Ever since the Jan. 8 shootings in Tucson, Ariz., there have been questions about whether Rep. Gabrielle Giffords’ husband, astronaut Mark Kelly, would command a shuttle flight currently schedule for launch in mid-April.
NASA refused to comment for several days on Kelly’s status in the aftermath of the horrific shootings. For now, it appears to be hedging its bets.
The space agency announced on Thursday (Jan. 13) that Rick Sturckow, who has commanded two previous shuttle flights, will serve as backup commander of the upcoming STS-134 flight while Kelly cares for his wife, who remains in critical condition. Sturckow will “facilitate continued training for the crew and support teams” during Kelly’s absence, NASA said.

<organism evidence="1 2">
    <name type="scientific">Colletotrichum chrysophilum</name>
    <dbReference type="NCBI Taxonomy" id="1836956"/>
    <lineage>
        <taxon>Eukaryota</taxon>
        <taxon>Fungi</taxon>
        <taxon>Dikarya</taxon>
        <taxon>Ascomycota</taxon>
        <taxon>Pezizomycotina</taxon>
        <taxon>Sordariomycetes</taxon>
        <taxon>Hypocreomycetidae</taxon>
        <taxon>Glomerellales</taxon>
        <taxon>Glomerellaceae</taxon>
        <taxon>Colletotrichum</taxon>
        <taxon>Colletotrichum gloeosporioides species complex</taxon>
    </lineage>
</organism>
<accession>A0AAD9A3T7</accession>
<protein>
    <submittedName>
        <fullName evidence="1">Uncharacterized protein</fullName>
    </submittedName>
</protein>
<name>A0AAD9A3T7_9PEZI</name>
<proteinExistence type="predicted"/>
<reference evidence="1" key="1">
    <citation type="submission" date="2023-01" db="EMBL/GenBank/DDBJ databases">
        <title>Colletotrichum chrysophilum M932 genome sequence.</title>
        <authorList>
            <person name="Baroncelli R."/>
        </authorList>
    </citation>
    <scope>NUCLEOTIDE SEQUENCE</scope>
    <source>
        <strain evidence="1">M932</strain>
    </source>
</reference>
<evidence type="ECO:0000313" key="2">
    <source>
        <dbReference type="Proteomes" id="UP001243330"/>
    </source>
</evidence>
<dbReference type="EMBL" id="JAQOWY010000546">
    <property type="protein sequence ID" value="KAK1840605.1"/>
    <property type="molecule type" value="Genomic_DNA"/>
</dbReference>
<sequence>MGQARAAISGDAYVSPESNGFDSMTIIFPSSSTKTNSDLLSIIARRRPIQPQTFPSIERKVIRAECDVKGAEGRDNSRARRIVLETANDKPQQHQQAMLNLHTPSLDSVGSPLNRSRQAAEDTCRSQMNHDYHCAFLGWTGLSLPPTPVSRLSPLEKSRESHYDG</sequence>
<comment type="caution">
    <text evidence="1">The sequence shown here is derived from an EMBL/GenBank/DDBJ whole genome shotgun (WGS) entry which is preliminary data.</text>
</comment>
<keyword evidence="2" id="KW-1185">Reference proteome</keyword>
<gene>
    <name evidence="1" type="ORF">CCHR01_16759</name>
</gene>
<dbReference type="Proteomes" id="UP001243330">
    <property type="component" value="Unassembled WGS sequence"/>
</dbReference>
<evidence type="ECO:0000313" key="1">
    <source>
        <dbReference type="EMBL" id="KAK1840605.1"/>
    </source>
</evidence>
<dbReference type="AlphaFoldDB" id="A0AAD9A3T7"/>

“I recommended to my management that we take steps now to prepare to complete the mission in my absence, if necessary,” Kelly said in a statement released by NASA. “I am very hopeful that I will be in a position to rejoin my STS-134 crewmembers to finish our training.”
“Mark is still the commander of STS-134,” added Peggy Whitson, chief of the Astronaut Office.
The shuttle launch schedule has been disrupted by a construction flaws in the external fuel tank to be used on the next scheduled shuttle flight, STS-133. Fixing the problem aboard Shuttle Discovery has pushed back the launch of Kelly’s 14-day mission to the International Space Station to this spring.
Given the shuttle schedule delays and the surprisingly rapid recovery of Rep. Giffords, who had chaired a House subcommittee overseeing NASA until Republicans regained control of the House, it appears there is an outside chance that Kelly could still command the shuttle mission.